Designed to reduce domestic waste, Paradise is an automated plant cultivator and compost bin that uses integrated technology to prompt users when the compost or plants need tending.
As our worlds slowly retreat to the confines of our homes, our time spent outdoors has gradually decreased. While nothing beats the great outdoors, biophilia-inspired household products have come out as a result of the pandemic to turn our homes into glorified greenhouses. Integrating greenery into our interior spaces has never been more popular from vertical gardens to planter cork boards.
While spending more time at home has brought some much-needed rejuvenation to our interior design, it has also contributed to a global increase in domestic waste. Inspired to change that, designer Robin Akira created Paradise, a household plant cultivator with integrated compost bins and an odor-sealing lid to make use of and reduce our domestic waste.
Conceptualized as a rolling cart, Paradise is comprised of modular pieces that work together to provide optimal conditions for growing plants. Starting from its top, Paradise features an LED strip that pours artificial sunlight over integrated planters located on top of Paradise’s first module.
Lined with six different planters, the first module is where all the action takes place. The first module is actually a top lid that lifts to reveal a water reservoir. The water reservoir allows space for extra water to pour into as the plants above are watered.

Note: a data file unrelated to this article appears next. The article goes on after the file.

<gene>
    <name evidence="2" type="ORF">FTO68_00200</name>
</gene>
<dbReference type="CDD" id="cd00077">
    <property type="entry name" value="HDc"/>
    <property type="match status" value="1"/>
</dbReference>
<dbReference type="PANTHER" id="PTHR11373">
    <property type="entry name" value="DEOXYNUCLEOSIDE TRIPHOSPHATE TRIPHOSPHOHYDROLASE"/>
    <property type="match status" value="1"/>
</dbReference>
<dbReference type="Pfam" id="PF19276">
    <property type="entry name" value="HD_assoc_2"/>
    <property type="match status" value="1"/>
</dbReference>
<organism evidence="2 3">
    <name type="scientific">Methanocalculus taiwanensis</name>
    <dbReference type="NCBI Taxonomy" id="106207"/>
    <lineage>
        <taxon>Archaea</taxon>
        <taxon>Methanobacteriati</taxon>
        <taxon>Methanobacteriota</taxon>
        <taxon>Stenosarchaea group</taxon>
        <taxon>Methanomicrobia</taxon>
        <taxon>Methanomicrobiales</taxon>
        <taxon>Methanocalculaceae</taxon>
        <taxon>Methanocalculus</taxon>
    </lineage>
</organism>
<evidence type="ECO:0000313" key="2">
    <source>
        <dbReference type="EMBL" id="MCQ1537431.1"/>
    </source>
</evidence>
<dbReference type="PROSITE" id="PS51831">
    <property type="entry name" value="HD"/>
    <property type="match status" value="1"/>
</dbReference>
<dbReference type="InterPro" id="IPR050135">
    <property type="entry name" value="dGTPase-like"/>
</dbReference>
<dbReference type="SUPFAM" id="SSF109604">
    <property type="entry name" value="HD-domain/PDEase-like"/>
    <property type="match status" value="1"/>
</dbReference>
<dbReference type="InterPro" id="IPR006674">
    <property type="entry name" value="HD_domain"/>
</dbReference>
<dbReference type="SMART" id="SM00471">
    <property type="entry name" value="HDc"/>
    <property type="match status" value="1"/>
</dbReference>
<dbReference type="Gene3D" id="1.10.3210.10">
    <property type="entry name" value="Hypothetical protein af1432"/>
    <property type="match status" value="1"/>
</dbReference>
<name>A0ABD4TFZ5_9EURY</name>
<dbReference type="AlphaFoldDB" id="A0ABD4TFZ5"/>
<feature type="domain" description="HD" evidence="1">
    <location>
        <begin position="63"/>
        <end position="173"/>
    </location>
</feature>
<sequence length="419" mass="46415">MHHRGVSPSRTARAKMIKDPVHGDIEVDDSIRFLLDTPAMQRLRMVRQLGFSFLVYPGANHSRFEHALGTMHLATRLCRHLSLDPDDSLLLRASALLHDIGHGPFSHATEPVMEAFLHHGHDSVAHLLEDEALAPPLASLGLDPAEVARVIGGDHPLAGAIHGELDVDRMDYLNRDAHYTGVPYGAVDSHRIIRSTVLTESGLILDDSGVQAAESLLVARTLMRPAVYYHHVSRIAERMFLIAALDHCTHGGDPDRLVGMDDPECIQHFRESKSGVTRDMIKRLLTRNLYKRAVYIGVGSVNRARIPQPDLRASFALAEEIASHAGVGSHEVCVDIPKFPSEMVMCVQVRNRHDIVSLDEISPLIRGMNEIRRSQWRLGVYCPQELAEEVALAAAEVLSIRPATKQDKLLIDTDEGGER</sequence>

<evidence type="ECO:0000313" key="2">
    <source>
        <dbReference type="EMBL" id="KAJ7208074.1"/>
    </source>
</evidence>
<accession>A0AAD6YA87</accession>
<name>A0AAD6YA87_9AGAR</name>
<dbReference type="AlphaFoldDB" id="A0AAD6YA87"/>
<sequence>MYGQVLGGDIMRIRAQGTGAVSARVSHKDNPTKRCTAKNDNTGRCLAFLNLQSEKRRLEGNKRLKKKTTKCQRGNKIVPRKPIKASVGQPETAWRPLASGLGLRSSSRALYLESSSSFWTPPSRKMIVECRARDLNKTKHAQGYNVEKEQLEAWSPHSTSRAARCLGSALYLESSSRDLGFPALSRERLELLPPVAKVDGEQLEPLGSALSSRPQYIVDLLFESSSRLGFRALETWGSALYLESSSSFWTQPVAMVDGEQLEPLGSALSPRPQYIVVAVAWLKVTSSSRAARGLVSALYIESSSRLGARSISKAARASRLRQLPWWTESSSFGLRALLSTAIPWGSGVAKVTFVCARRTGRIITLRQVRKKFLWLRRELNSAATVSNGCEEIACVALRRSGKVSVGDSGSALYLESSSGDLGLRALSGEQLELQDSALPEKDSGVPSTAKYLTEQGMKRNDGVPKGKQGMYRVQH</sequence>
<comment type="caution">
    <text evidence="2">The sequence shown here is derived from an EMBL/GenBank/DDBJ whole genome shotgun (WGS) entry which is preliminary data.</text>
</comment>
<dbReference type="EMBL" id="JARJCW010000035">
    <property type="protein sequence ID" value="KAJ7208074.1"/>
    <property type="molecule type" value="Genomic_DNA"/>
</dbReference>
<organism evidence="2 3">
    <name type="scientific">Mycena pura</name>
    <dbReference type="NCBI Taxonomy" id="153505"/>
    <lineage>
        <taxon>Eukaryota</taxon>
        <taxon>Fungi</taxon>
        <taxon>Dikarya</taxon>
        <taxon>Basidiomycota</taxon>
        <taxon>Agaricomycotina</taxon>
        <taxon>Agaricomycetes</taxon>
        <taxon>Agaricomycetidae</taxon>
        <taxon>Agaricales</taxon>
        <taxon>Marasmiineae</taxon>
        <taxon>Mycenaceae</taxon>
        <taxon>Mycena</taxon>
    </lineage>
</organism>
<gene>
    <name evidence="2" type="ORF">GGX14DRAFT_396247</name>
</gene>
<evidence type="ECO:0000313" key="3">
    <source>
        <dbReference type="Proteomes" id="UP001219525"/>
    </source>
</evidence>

Just beneath the water reservoir, users can find a status bar that indicates the overall health of each plant. Paradise hosts an internal chip that keeps track of plant conditions, as Akira explains, “[an] internal chip of the machine controls temperature, (35℃-55℃) intelligent constant temperature fermentation, a regular reminder to discharge fertilizer liquid, storage for secondary use.” The fertilizer bin is located just below this status bar.
The deep fertilizing bin stands just to the left of an embedded case for a shovel. There, users can deposit their kitchen waste over the soil before adding fertilizing bacteria to start the process.
Then, once the contents are mixed together, an odor-sealing lid can be placed on top for composting to begin. The machine takes care of the rest, prompting users to discharge the fertilizer liquid and indicating when the composting has finished.
Designer: Robin Akira
Not too big and not too small, Paradise packs a lot of functions into a single product appropriate for any sized home.
Paradise is comprised of multiple modules for easy assembly and intuitive operation.
The caster wheels afford a sense of portability, requiring only to be plugged in for use.
The status bar indicated to users when the compost is finished and when plants need tending.
An integrated water reservoir discharges excess water once the internal chip alerts users.
The square container is where users can compost their kitchen scraps and then an additional rectangular container allows users to store their compost.